A visit to my wife’s family in Vitoria and a dry weather allowed me to visit a new summit for me, Mt. Indiagana EA2/VI-015.
Activation date: December 17th 2022
What I wasn’t expectig was to find the Belgium’s Atomium building moved into this summit in Spain!
This mountain is at about 20 minutes drive from the city center of Vitoria.
You can drive and park in the port of Azazeta (890 m. elev.) on road A-132. There is space for about 10 cars.
From this point, you just cross a cattle grid and start walking following a dirt road first.
- Trail length (one way): 3,3 kilometer
- Summit elevation: 1099 m a.s.l.
- Elevation gain: 200m (272 cummulative gain)
The trail is clear although some care is needed not to leave the right way as there are some crosses. The profile is this, a mix of going up and down in the way:
I was lucky it is not been raining a lot in the last days, otherwise I would expect a much worse muddy trail. The way passes through a bleech and pine forest most part.
At the beggining I could see the destination in the distance. The summit is just hidden behind this other neighbor summit:
As I said, most of the trail runs across a dense forest but at a point I could see the low height fog in the valley.
As you could expect, the very Summit is also covered with trees, so unfortunatelly, there are no views.
The summit is flat and is marked with a curious mountain mailbox: a small metalic model of the Brussels Atomium:
Well, the similarity is evident,right?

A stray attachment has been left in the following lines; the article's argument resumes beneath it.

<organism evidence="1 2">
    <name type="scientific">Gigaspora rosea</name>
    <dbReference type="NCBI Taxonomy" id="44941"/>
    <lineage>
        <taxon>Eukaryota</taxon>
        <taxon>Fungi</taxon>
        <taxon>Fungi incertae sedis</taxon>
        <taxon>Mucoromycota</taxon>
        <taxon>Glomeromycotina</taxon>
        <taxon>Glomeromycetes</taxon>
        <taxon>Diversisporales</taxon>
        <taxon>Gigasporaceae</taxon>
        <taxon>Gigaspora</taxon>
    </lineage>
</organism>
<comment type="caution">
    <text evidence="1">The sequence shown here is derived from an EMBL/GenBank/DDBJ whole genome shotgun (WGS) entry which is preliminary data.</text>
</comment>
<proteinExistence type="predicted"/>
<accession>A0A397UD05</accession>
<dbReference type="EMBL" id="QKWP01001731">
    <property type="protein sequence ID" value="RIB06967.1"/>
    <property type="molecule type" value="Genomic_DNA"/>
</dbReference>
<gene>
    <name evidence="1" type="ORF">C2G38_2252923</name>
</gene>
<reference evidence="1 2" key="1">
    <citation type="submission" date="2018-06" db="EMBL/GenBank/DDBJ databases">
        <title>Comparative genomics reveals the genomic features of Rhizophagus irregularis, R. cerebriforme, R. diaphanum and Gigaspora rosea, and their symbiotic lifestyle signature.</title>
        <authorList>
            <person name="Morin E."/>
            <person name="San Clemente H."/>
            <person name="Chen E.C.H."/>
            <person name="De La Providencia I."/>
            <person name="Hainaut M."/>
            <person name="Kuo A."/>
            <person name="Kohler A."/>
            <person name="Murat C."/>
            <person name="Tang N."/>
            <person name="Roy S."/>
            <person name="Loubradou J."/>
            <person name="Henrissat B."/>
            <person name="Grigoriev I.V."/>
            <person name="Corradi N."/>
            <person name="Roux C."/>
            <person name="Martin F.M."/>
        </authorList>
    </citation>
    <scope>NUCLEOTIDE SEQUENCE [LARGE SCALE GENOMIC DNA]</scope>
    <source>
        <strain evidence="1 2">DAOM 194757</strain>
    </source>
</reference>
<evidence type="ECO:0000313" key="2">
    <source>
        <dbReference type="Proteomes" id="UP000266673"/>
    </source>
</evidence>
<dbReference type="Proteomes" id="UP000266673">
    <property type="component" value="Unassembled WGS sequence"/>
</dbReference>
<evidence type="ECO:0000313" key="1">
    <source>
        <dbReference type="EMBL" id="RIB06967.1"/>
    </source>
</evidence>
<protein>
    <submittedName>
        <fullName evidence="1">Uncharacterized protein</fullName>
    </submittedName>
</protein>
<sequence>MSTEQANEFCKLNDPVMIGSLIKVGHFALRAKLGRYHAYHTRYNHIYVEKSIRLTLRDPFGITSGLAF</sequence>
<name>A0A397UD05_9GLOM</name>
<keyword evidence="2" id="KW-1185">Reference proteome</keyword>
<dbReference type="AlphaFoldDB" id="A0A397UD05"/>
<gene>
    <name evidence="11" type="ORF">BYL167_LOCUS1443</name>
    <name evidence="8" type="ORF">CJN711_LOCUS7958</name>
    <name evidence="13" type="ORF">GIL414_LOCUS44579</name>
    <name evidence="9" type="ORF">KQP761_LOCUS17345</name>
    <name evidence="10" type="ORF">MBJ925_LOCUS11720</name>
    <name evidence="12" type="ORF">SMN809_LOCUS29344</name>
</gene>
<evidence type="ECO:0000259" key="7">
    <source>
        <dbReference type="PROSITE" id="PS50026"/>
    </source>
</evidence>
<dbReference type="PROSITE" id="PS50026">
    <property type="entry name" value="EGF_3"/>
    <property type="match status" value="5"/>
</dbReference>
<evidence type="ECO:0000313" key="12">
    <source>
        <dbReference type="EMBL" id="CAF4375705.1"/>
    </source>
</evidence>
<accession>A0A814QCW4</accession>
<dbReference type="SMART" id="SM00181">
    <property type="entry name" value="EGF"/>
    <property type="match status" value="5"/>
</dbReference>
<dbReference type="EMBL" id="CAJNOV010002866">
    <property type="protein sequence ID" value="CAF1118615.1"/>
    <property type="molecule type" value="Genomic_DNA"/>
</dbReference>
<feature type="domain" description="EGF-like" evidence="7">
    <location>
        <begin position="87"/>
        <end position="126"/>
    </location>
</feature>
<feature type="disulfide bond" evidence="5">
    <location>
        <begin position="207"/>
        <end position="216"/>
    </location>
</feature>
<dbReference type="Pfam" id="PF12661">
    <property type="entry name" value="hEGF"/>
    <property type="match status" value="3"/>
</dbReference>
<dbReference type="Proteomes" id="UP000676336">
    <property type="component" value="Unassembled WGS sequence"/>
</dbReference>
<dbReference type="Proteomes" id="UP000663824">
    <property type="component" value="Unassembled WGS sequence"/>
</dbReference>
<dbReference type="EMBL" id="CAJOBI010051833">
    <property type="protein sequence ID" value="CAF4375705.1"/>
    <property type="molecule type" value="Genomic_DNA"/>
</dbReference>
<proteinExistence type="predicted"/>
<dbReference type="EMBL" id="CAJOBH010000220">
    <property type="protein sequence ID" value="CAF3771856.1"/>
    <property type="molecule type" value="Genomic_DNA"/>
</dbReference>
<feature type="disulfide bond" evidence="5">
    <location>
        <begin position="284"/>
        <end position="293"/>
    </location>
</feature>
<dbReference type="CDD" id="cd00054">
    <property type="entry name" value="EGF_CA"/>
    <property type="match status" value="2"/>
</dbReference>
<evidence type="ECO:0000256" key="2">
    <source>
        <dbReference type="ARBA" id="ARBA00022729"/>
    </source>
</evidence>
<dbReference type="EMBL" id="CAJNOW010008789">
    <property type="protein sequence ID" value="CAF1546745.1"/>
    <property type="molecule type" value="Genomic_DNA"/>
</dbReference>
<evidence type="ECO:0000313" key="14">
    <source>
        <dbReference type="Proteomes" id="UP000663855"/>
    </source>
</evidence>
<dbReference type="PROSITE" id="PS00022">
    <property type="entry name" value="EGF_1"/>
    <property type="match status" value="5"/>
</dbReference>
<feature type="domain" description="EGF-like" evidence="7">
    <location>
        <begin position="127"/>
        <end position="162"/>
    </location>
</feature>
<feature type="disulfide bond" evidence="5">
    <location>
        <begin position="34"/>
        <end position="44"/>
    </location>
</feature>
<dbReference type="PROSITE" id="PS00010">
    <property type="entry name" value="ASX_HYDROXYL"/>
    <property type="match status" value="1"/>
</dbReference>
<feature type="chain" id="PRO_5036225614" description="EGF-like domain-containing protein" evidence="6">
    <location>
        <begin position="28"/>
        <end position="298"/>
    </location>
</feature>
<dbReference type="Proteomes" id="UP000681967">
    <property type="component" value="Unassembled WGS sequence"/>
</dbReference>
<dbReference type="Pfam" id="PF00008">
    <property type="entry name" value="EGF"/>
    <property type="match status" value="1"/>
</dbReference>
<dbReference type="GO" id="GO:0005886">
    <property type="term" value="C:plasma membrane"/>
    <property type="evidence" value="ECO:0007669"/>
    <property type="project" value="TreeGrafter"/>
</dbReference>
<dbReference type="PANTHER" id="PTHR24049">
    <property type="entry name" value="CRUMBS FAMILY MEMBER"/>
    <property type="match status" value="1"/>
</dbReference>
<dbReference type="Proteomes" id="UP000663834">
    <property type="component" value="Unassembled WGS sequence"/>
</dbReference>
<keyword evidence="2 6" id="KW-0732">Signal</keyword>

This mailbox was installed here by a local mountain club back in 1960 . I don’t know why they choose this building.
Today I decided to carry my homebuilt (tr)uSDX. I don’t use it very often, but I thought it would be a bit challenging using it again, and verify it does work all right. I carried 3 x 18650 LiIon batteries.
This time, conscious this would be a summit covered with trees, I carried a short randon wire antenna (9m long plus 4 x 4,2m radials) and the ZM-2 manual tuner.
It wasn’t windy at all and I just laid my fishpole extended over a small tree and extended the wire inverted Vee, no need for guying the mast.
Some care is required not to burn the finals of the (tr)uSDX while tuning the antenna and therefore I powered the rig using its USB port everytime I changed bands, as this way the rig reduces its output power to just 500 miliwatt.
The other main issue is the reduced visibility of the OLED screen, but I shadowed it with my body and managed to see the screen.
I ran on 20m CW first and logged some regular chasers. Among them I was very happy to get a call from @HB9BCB using his wall indoor short doublet antenna with good signals, thanks Heinz! I also got a S2S call from Fabio @IK2LEY.
Later, I installed the headset adaptor cable and I ran on 14 SSB. There I got another two S2S with Marcel @DM3FAM and Chris @DL3EC; thanks! No one complain about my phone audio although I’m aware the (tr)uSDX is not brilliant on SSB.
To end my activation I logged my friend Alf EA4R on 7 CW and to my surprise got a final S2S call from Javi @EA2GM. I closed the log with 29 qso.
Gastronomical tip of the day
To celebrate the success of the working (tr)uSDX and get some energy I took a Christmas desert out of my rucksack.
This one is a small delicate cake called “polvoron” and is wrapped in a silky paper.
The recype of this little cake includes flour, animal fat, sugar, powdered almonds and cinnamon. The texture is quite soft, as this cake easily dissolves into a powdered mix in your mouth.
The origins are dated back in XVI century in Andalusia, and later this Christmas desert extended to the rest of Spain, although the main production remains located in this region (EA7/SE).
Thanks all for the qso.
73 de Ignacio